Region: HQ, can you give us some cash to give to Field, so they can get going while fundraising does their shit?
HQ: Ah, shit. Look it’s end of financial year… I’m a bit short right now… here’s $100k.
Region and Field: You have got to be shitting me.
Fundraising: Don’t worry guys! I totally got this. Field, can you please stop what you’re doing and send me some pictures of your shit?
Field: Shitshitshitshit. OK… fine. Here.
Fundraising: Thanks for the pictures guys! I’m afraid these pictures of your shit are a bit shitty. We’ll send out a shit-hot photographer. Also we’ll go shoot the shit with the donors.
HQ: WHY IS NO ONE PAYING ATTENTION TO ME? MORE SHITREPS PEOPLE!
Region: LOL! Well played.
Field: Ahem… can we get on with our shit now??
HQ and Region: YES! GO GO GO GO!
Logistics: Hey! Nobody told me you need ze big piles of sheet!! Whaz iz wiz you people, you teenk shit grow on trees!!
Region: Calm down logs, no need to lose your shit.
Field: Just ignore them. They’re always like that.
Logistics: Merde! *drags on cigarette*
Finance: What the shit is going on? You’ve spent a million quid! Which shit for brains signed off on all this shit!?
Field: Sometimes the spirit just moves you. Y’know, humanitarian imperative an’ shit. Soz.
Region: “The spirit” just moves you? Bullshit! Right. Gin is now banned from all team sites.
HQ: The shit is really gonna hit the fan when audit hear about this.
Fundraising: Hi guys! Got you a couple million, enough to muddle through, but not the proper shitload you really need. Some donors have some other nasty shit on their plate. Others have to hang back until this crisis is officially designated as “deep shit”. And frankly, some just don’t have their shit together. And as you know…. all this shit just rolls downhill.
HQ: Ah, shit.
Region: Ah, shit.
Field: Eh. Same old shit.
Couldn’t really give a fig about the ‘Stop Kony’ flap.
But just noticed this:
I dont know, im nothing even close to a philanthropist, politician or nothing even NEAR an activist or even fucking EDUCATED for that matter. I just want to encourage more people to think for themselves more often… we’re all very apt at “spreading awareness” as a nation, a culture, WE HAVE THAT SHIT DOWN.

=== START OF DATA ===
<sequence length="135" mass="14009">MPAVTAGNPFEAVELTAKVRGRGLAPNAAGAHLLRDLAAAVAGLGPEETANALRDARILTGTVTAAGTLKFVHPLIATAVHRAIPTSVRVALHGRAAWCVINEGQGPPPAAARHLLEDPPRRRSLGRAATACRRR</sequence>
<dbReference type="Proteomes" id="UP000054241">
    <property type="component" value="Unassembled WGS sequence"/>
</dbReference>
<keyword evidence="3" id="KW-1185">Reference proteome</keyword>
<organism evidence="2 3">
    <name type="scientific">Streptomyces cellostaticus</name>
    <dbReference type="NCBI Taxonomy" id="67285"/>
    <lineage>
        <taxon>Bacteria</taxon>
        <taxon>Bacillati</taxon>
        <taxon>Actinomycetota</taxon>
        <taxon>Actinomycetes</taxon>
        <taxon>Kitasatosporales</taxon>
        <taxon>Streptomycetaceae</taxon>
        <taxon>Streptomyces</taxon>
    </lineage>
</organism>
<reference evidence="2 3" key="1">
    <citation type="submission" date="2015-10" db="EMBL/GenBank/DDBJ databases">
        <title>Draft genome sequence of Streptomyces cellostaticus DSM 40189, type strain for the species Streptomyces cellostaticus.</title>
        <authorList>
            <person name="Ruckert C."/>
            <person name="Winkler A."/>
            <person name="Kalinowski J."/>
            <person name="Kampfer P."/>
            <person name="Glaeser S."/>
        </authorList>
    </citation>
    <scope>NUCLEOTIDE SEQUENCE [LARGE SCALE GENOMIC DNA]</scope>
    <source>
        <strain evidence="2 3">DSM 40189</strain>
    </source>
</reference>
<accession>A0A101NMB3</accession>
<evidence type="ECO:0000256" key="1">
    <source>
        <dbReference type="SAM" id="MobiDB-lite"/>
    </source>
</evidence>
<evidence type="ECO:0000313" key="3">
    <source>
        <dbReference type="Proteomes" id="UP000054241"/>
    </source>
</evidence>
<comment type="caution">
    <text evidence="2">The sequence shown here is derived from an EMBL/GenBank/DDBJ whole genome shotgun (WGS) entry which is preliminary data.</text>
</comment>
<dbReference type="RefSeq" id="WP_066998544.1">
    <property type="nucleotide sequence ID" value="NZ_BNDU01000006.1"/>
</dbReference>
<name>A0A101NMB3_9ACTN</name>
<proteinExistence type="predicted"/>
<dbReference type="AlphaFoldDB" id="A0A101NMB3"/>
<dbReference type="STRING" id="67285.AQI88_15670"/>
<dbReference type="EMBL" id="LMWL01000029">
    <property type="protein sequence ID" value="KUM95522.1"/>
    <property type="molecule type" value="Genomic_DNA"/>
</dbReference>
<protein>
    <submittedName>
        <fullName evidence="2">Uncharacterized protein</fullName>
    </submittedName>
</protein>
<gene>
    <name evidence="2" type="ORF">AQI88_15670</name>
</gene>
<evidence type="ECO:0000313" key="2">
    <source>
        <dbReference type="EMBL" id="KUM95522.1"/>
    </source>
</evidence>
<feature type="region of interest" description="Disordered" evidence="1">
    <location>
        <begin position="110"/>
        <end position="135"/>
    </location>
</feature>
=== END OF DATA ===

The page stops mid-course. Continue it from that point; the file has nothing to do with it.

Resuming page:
Let’s focus a little more on what kinds of peaceful resolve and positive action… can be taken to resolve a global issue. By asking the people claiming to be the “frontmen of the cause” (which is no doubt, usually a noble cause) who are asking for money or attention, WHERE is this going, HOW is it getting there, WHERE is the data, WHO is doing the footwork, and most importantly what are the predicted results.
Attention, [b]advocacy practitioners. You have just been schooled by deadmau5, a man who travels the world wearing a giant mouse head, performing his music which is popular with huge crowds of people, many of whom have taken random pharmaceuticals with the express aim of diminishing their cognitive capacity for the evening.
If you’ve got less of a handle on it than this bloke, maybe consider a new career.
Sorry for the delay. Stuff getting in the way. Airports and Life Saving Workshops(TM) of course. Where were we? Oh yeah, self deprecation:
And the answer is, of course this isn’t anything new. I’m not trying to be Steve Jobs. I’m just trying to solve problems of cornerstone effectiveness down in the cogs of the aid machine. We’re pretty good at giving people heroically crushing expectations of quantity and quality of work and aid delivery. We’re less good at ensuring everyone in that team has the skills to deliver from day one. I think we need a bold view of professionalization of the sector; one that foregrounds teams as much as individuals, nationals not expats, and backgrounds the rest as (necessary) surge capacity.